Last Updated on November 8, 2010 by Dave Farquhar
Money is a controversial topic in Christian circles. On the one hand you’ve got people who say money is the root of all evil. The other extreme says if you do the right things, God will reward you with health and wealth and who knows what else.(This was the topic of my Bible study last night, in case you’re wondering. And I’m short of material, so I’m recycling. I’m also mixing in some insights people shared.)
For the record, 1 Timothy 6:10 says money is a root–not the root–of all kinds of evil. That’s somewhat less of a strong statement than saying it’s the root of all evil. So, money causes problems, yes, but it’s not the cause of every problem in this world.
To see some other causes and symptoms of evil, see 2 Timothy 3:2.
Isaiah 55:2 asks why we spend our money on what is not bread (when the Bible says “bread,” it’s frequently referring to the necessities of life such as basic food, clothing, and shelter) and on things that don’t satisfy. The main reason we do it is because we’re surrounded by messages that say this product or that product will change our lives. And while some products have changed lives, let’s think about it for a minute: Those kinds of things tend to come along once a generation, if that. I’m talking about things like the airplane, the automobile, and before those things, the railroad. Computers belong in that category. But the soda we drink is not going to change our lives, at least not for the better. Drink soda instead of water and it could make your life worse–regardless of what that 7up commercial with the bear says.
The American Dream is to give the next generation things the previous generation doesn’t have. Some have said that dream is dead, because we’ve become so affluent that we can’t think of what the next generation can possibly get that we didn’t have.
But it’s not working. Our kids have entertainment centers in their room that give a more life-like experience than the movie theaters of 20 years ago. They’ve got videogame machines that play better games than you could find in an arcade a couple of years ago. They have everything imaginable, and yet they’re all on ritalin and prozac. Meanwhile, their parents are both working, to pay for those two luxury SUVs and the next big home improvement project and all the toys and all the drugs that are necessary to keep themselves and their kids afloat in the miserable life they’ve built together.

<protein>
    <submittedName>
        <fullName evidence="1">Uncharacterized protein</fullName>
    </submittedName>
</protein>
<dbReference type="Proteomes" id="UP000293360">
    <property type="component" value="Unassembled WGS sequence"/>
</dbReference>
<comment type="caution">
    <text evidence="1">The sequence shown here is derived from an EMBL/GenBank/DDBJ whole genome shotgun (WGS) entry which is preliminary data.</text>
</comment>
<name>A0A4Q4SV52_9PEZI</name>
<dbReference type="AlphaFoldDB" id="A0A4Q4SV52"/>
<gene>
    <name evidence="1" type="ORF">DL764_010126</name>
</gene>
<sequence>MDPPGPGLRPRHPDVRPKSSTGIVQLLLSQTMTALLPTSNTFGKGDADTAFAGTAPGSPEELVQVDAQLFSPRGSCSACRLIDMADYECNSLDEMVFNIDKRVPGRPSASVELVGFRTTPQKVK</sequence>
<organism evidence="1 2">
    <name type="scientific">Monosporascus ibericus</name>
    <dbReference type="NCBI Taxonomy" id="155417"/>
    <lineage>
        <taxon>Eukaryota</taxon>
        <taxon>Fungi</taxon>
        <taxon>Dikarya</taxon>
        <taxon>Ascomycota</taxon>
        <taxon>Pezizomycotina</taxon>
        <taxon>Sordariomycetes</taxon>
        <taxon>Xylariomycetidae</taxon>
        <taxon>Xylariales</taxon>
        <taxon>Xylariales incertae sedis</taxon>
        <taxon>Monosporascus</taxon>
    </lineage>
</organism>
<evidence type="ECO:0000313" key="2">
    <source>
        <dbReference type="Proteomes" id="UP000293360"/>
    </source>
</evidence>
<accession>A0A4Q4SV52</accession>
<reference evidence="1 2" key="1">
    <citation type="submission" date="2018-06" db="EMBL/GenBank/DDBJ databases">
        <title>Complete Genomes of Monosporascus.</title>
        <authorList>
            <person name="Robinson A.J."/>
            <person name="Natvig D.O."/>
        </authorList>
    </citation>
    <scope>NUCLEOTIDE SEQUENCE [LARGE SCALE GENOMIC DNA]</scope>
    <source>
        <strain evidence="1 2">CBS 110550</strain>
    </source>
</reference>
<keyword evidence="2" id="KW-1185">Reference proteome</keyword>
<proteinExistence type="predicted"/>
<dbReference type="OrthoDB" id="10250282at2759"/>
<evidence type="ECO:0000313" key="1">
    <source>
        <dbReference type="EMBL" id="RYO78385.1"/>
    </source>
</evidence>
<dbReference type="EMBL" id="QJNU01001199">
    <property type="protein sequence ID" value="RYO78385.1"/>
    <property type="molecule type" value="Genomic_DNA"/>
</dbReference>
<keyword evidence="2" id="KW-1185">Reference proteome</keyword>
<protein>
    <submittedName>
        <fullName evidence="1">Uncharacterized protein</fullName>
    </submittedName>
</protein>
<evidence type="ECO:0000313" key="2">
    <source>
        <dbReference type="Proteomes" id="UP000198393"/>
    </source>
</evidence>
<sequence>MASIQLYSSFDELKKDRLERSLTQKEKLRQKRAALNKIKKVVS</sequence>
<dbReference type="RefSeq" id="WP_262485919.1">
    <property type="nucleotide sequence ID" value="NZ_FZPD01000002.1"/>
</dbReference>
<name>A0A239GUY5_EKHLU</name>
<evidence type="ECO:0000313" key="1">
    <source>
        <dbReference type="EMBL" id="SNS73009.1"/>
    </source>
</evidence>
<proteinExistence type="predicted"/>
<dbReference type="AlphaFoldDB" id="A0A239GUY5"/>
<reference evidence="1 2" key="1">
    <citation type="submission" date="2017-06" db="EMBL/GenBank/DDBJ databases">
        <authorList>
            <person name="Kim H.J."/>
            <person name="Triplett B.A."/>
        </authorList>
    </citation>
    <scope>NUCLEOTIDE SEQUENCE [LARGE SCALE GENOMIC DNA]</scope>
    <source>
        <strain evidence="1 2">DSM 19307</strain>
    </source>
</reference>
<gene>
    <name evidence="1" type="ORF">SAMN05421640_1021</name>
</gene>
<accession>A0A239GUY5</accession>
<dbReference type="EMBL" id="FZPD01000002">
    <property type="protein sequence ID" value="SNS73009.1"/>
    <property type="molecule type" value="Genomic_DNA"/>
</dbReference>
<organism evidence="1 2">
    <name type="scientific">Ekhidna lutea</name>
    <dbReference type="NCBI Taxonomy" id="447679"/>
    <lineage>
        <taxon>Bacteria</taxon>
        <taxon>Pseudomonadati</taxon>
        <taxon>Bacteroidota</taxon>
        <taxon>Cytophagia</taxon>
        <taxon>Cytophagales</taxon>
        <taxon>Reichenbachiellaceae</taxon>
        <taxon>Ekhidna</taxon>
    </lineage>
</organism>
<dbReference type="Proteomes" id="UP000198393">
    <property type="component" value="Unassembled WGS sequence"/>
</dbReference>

My dad wasn’t always there for me. It seemed like most of the time he wasn’t. But it’s safe to say that when we ate dinner together 5 or 6 times a week, it was unusual. Most weeks we ate dinner together 7 times a week.
My American Dream is for my kids to have two full-time parents. Screw the luxury SUVs and the $300,000 house in the suburbs. My Honda Civic has more ameneties than I need. I’ll drive it for 15 years so I can have more money when things that matter crop up.
I told you how the Bible says to get rich. And maybe you’d argue I haven’t answered that question yet. I think Isaiah 55:2 can lead one to wealth that’s very enviable, but, yes, the Bible also tells how to gain material wealth. Check Proverbs 13:11. It’s especially relevant in the era of dotcom billionaires.
You’ve seen stories of wealty people who nickeled and dimed themselves to the poorhouse. What Proverbs 13:11 says is that you can nickel and dime your way to prosperity as well.
What the Bible doesn’t say is how, so I’ll share the concept of opportunity cost, which is one of two things I remember from Macroeconomics. I don’t know how many other people in my class picked this up from the dear departed Dr. Walter Johnson at Mizzou, so I’ll do my best to make my examples clear.
Opportunity cost says a 13-inch TV does not cost $99. That’s the amount written on the sticker, but that’s not the price. The price is about 30 lunches at my company cafeteria.
The monthtly cost of driving a new car every three years is about half my mortgage payment. But my mortgage will be paid off in 28 or 29 years and my house will be worth more then than it is now. In the year 2031, I will have absolutely nothing to show for the car I’m driving today. Those people who buy a $2,000 used Honda Civic or Toyota Corolla every few years and drive it until it dies have more money than you think they do.